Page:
By Luke Pritchard, moderator of the investment discussion at the youth session. Share your thoughts by commenting at the end of this blogpost!
Kit Kat. CoverGirl lipstick. Oreos. Domino’s Pizza. Xerox paper. These and many other thousands of products have, at some point, been linked to huge deforestation in Southeast Asia.
But times are changing. A growing list of large companies such as L’Oreal, Nestle, Asia Pulp and Paper, Proctor and Gamble, Wilmar and Unilever have recognized that if they want to be able to source products well into the future, they needed to change their practices.
Over the past few years, many of these companies have made pledges to ensure that their products are “deforestation free”. This means they are making efforts to keep better track of how their products are sourced, so they can ensure that none of the materials they are using or the products they sell drive tropical deforestation.
This movement is gaining momentum and many believe it will change the way products are sourced, made, bought and sold in future.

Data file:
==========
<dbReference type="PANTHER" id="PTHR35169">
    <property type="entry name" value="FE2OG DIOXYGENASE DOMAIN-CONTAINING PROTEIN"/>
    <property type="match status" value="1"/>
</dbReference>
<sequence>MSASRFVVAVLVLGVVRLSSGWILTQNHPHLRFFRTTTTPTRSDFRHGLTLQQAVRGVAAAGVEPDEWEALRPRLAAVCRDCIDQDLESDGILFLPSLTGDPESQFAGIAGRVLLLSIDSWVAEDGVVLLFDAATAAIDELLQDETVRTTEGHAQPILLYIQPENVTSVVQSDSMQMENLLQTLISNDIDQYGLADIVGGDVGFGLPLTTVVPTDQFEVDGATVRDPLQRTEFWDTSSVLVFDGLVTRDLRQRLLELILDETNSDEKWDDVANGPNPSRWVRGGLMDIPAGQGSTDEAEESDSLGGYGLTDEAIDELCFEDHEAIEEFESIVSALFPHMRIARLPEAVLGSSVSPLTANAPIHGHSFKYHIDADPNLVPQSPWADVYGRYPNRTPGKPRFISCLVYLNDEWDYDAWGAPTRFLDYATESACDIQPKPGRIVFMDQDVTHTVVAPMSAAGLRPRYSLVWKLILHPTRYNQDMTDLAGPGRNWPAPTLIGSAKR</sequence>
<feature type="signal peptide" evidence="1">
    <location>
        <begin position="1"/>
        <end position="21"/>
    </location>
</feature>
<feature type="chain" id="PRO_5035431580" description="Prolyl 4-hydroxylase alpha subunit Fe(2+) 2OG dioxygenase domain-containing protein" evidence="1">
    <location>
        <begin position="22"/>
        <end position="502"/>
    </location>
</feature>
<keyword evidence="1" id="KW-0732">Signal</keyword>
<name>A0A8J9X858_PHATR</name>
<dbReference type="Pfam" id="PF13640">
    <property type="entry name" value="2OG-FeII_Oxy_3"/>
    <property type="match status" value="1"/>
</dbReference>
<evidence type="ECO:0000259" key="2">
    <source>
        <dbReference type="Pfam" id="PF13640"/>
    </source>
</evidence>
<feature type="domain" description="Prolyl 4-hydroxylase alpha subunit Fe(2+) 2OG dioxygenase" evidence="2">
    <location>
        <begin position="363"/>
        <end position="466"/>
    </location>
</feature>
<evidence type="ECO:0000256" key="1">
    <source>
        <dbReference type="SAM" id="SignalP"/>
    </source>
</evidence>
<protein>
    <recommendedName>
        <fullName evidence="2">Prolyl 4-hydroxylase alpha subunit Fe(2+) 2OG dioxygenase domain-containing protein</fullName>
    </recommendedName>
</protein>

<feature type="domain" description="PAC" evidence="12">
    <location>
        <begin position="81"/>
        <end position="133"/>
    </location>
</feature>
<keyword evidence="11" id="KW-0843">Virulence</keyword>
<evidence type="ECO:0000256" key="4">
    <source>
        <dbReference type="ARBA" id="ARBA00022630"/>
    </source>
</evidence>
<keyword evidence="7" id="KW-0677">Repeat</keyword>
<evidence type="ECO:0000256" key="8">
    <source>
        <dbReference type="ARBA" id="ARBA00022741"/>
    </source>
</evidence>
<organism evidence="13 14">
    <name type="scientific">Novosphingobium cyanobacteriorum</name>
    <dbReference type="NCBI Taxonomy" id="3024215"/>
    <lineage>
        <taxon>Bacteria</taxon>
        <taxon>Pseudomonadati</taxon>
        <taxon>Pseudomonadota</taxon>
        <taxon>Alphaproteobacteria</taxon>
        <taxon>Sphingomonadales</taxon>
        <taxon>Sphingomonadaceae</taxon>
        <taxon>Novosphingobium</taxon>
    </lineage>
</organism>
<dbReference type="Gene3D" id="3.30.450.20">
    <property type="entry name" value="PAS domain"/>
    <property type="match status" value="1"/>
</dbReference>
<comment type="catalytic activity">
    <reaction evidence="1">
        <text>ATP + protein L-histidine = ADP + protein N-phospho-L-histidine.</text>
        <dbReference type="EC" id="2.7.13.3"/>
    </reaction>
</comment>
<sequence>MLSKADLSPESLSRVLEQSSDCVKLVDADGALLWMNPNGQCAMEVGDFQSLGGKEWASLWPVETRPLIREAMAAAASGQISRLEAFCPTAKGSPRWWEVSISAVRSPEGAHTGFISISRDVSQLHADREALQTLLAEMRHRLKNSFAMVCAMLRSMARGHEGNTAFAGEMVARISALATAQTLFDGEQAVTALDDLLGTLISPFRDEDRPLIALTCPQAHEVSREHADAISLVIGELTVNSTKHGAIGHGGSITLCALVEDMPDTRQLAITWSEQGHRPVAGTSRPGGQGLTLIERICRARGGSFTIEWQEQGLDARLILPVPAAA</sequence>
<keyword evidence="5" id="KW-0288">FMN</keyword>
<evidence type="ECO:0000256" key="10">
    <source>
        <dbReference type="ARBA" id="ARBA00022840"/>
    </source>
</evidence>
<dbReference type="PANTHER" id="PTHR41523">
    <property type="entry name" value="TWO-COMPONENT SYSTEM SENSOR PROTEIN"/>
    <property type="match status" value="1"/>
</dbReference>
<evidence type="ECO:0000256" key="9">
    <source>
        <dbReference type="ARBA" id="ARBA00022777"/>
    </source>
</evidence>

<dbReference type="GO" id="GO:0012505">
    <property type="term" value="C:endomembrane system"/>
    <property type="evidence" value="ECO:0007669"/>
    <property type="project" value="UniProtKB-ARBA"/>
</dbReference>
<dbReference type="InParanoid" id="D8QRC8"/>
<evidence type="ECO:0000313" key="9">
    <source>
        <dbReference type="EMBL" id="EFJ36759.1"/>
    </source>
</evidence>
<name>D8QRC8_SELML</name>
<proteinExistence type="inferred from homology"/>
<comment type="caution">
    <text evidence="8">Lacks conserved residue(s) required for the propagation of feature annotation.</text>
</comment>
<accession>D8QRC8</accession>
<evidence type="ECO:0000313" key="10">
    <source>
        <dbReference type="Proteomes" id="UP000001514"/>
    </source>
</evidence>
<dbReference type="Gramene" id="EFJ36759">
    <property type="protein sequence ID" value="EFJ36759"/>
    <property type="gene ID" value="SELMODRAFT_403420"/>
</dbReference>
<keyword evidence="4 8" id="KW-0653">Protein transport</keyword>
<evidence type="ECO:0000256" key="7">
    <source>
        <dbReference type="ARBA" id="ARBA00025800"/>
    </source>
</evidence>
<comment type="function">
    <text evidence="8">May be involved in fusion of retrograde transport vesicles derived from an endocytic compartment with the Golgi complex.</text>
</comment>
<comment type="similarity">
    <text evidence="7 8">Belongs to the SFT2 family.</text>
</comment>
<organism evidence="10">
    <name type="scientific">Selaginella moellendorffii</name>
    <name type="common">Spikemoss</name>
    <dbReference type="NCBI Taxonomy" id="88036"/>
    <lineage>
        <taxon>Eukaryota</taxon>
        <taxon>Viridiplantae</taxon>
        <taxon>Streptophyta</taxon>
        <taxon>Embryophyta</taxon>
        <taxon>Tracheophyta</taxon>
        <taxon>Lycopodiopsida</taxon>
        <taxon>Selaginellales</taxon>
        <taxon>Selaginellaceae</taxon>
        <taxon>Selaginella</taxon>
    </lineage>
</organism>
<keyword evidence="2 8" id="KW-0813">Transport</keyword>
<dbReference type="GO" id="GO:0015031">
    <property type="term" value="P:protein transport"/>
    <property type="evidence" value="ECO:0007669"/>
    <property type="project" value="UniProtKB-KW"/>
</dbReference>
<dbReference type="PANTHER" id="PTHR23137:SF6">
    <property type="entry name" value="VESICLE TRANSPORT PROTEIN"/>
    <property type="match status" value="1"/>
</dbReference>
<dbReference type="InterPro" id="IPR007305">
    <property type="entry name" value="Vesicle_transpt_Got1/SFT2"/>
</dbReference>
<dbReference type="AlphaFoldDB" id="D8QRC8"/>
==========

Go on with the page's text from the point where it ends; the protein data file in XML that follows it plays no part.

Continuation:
All this progress is promising. But what role have youth played?
We have not played a significant role in pushing to ensure deforestation-free policies are implemented in an equitable and fair manner.
The absence of our voice from the dialogue is concerning.
Youth will be most impacted by these policies. In the coming decades, we will be charged with ensuring their effective implementation.
Southeast Asia is a hub for commodity production. More than ever, young people in the region need to get involved in green investment conversations and actions.
But the responsibility isn’t just on young people. The private sector needs to actively facilitate our involvement in the development of green-investment policies such as deforestation free commitments.
I’m keen to hear your ideas:
- What can young people do to encourage green investment policies such as (deforestation free products) in Southeast Asia? Are there any policies in particular that need our urgent attention?
- Are there lessons we can learn from other sectors, or other regions of the world that can be the basis of a model for more active youth involvement?
Here are some interesting articles on the subject: